Does she hate me? or does she like me? evaluative uncertainty during intergroup contact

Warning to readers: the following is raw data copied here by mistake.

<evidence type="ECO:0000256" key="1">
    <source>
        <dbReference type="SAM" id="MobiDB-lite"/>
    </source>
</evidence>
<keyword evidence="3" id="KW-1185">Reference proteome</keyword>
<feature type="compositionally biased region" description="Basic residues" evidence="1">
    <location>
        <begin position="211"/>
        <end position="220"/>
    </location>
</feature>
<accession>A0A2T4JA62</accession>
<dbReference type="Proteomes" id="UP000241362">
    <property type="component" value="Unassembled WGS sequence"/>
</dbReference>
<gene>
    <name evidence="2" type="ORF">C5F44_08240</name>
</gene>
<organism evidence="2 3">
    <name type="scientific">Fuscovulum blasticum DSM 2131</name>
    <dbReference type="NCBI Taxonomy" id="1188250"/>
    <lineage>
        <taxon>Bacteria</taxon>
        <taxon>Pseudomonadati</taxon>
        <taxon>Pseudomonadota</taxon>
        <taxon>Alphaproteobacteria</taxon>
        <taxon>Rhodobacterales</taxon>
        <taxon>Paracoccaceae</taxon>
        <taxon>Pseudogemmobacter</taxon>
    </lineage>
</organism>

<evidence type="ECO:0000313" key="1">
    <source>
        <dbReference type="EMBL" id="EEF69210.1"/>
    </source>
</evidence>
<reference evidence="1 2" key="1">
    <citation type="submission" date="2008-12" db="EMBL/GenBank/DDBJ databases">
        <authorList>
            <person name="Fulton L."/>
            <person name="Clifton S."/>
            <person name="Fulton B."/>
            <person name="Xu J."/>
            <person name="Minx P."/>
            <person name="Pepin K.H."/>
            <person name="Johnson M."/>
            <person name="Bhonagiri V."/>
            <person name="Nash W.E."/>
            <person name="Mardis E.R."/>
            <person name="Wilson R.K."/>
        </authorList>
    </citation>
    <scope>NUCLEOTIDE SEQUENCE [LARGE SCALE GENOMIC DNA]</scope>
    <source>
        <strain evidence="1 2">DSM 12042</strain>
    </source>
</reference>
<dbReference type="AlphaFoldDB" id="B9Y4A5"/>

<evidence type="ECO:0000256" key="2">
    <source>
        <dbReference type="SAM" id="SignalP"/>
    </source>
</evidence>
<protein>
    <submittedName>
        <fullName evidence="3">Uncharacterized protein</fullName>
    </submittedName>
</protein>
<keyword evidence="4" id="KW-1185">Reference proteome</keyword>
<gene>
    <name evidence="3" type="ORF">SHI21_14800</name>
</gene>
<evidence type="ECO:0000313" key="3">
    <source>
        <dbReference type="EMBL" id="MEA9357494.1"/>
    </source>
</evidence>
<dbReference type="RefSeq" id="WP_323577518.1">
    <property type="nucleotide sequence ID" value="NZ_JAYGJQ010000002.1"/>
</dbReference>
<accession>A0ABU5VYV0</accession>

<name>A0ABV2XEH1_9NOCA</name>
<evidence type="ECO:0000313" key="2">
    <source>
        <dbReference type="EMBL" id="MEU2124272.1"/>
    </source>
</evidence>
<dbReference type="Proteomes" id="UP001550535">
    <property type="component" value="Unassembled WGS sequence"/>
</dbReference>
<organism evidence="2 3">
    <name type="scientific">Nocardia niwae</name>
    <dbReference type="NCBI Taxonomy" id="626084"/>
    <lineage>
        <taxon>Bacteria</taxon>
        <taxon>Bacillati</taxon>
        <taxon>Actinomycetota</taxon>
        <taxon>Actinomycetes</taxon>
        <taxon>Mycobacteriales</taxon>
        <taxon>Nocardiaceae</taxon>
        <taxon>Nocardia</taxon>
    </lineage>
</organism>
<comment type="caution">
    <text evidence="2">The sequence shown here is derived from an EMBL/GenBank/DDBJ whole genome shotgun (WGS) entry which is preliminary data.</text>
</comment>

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Intergroup contact is often awkward, due to individuals’ concerns regarding outgroup members' evaluation of them, and these concerns are higher when the evaluation is perceived as uncertain and important (Vorauer, 2006). Although high evaluative concern has been identified as one of the key obstacles to smooth intergroup relations, many questions remain about the nature of evaluative concern and how it might be reduced. Three studies examined evaluative uncertainty- which has been theorized to be one of the main predictors of evaluative concerns during intergroup contact with an ostensible interaction paradigm. The key goals of this research were to: 1) develop and assess different potential measures of evaluative uncertainty, 2) investigate whether evaluative uncertainty is higher during intergroup contact than during intragroup contact and whether it fosters evaluative concerns, and 3) identify a strategy for reducing evaluative uncertainty. Study 1 followed a 2 (Participant Group Status: Majority vs. Minority) x 2 (Contact Type: Intergroup vs. Intragroup) factorial design and two promising measures of evaluative uncertainty were identified. In line with predictions, higher evaluative uncertainty was observed for both majority and minority group members during intergroup as compared to intragroup contact. Study 2 followed a 2 (Uncertainty Manipulation: Uncertainty vs. Certainty) x 2 (Contact Type: Intergroup vs. Intragroup) factorial design, using a modified version of a manipulation developed in previous research to manipulate general uncertainty. Unfortunately, however, the manipulation was not successful. Study 3 examined whether evaluative uncertainty can be reduced by prompting individuals to reflect on how their traits are usually perceived by others, and whether this reduced uncertainty can then lead to improved contact experiences. The study followed a 2 (General Meta-Evaluation Activation: Yes vs. No) x 2 (Participant Ethnicity: White vs. Chinese) x 2 (Contact Type: Intergroup vs. Intragroup) factorial design. As hypothesized, prompting individuals to reflect on how their traits are usually perceived by others led to reduced evaluative uncertainty and more positive interaction behavior (i.e., increased self-disclosure, more communication effort, and increased interaction enjoyment – the latter only in White participants).